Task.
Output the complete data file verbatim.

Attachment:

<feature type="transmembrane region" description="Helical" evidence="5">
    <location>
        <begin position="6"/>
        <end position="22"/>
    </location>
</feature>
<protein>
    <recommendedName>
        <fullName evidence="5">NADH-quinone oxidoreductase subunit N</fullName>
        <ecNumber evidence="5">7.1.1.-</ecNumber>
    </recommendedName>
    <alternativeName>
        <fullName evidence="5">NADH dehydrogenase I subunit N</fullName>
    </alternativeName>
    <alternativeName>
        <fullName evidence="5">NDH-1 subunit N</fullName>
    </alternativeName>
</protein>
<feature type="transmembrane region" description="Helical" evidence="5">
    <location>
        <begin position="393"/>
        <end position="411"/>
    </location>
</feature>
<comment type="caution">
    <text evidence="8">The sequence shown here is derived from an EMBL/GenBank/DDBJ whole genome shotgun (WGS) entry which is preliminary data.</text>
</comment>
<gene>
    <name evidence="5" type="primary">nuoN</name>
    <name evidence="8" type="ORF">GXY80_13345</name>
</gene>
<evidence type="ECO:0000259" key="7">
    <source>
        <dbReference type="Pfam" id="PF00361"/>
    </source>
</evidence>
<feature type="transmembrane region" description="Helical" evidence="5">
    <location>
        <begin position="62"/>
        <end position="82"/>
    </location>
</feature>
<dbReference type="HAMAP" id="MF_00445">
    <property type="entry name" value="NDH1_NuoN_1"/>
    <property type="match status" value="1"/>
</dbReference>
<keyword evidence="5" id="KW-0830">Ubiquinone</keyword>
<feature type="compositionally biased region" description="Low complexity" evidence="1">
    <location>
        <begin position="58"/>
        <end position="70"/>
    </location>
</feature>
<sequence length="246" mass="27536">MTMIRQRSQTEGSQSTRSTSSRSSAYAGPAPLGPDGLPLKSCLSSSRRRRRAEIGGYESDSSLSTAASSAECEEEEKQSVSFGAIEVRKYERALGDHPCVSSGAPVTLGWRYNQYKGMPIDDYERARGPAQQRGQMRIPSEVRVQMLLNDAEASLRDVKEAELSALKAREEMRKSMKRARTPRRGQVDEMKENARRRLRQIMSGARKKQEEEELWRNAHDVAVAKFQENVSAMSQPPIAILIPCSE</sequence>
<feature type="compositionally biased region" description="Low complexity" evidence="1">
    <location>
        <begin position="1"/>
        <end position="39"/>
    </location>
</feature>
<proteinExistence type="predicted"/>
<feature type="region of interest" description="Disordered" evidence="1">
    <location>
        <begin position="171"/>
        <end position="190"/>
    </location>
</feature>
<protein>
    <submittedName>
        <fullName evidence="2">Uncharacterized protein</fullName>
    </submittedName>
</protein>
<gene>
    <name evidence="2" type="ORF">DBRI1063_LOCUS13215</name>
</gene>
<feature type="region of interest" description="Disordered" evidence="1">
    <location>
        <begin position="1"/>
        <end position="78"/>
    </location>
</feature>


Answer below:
<feature type="transmembrane region" description="Helical" evidence="5">
    <location>
        <begin position="6"/>
        <end position="22"/>
    </location>
</feature>
<protein>
    <recommendedName>
        <fullName evidence="5">NADH-quinone oxidoreductase subunit N</fullName>
        <ecNumber evidence="5">7.1.1.-</ecNumber>
    </recommendedName>
    <alternativeName>
        <fullName evidence="5">NADH dehydrogenase I subunit N</fullName>
    </alternativeName>
    <alternativeName>
        <fullName evidence="5">NDH-1 subunit N</fullName>
    </alternativeName>
</protein>
<feature type="transmembrane region" description="Helical" evidence="5">
    <location>
        <begin position="393"/>
        <end position="411"/>
    </location>
</feature>
<comment type="caution">
    <text evidence="8">The sequence shown here is derived from an EMBL/GenBank/DDBJ whole genome shotgun (WGS) entry which is preliminary data.</text>
</comment>
<gene>
    <name evidence="5" type="primary">nuoN</name>
    <name evidence="8" type="ORF">GXY80_13345</name>
</gene>
<evidence type="ECO:0000259" key="7">
    <source>
        <dbReference type="Pfam" id="PF00361"/>
    </source>
</evidence>
<feature type="transmembrane region" description="Helical" evidence="5">
    <location>
        <begin position="62"/>
        <end position="82"/>
    </location>
</feature>
<dbReference type="HAMAP" id="MF_00445">
    <property type="entry name" value="NDH1_NuoN_1"/>
    <property type="match status" value="1"/>
</dbReference>
<keyword evidence="5" id="KW-0830">Ubiquinone</keyword>
<feature type="compositionally biased region" description="Low complexity" evidence="1">
    <location>
        <begin position="58"/>
        <end position="70"/>
    </location>
</feature>
<sequence length="246" mass="27536">MTMIRQRSQTEGSQSTRSTSSRSSAYAGPAPLGPDGLPLKSCLSSSRRRRRAEIGGYESDSSLSTAASSAECEEEEKQSVSFGAIEVRKYERALGDHPCVSSGAPVTLGWRYNQYKGMPIDDYERARGPAQQRGQMRIPSEVRVQMLLNDAEASLRDVKEAELSALKAREEMRKSMKRARTPRRGQVDEMKENARRRLRQIMSGARKKQEEEELWRNAHDVAVAKFQENVSAMSQPPIAILIPCSE</sequence>
<feature type="compositionally biased region" description="Low complexity" evidence="1">
    <location>
        <begin position="1"/>
        <end position="39"/>
    </location>
</feature>
<proteinExistence type="predicted"/>
<feature type="region of interest" description="Disordered" evidence="1">
    <location>
        <begin position="171"/>
        <end position="190"/>
    </location>
</feature>
<protein>
    <submittedName>
        <fullName evidence="2">Uncharacterized protein</fullName>
    </submittedName>
</protein>
<gene>
    <name evidence="2" type="ORF">DBRI1063_LOCUS13215</name>
</gene>
<feature type="region of interest" description="Disordered" evidence="1">
    <location>
        <begin position="1"/>
        <end position="78"/>
    </location>
</feature>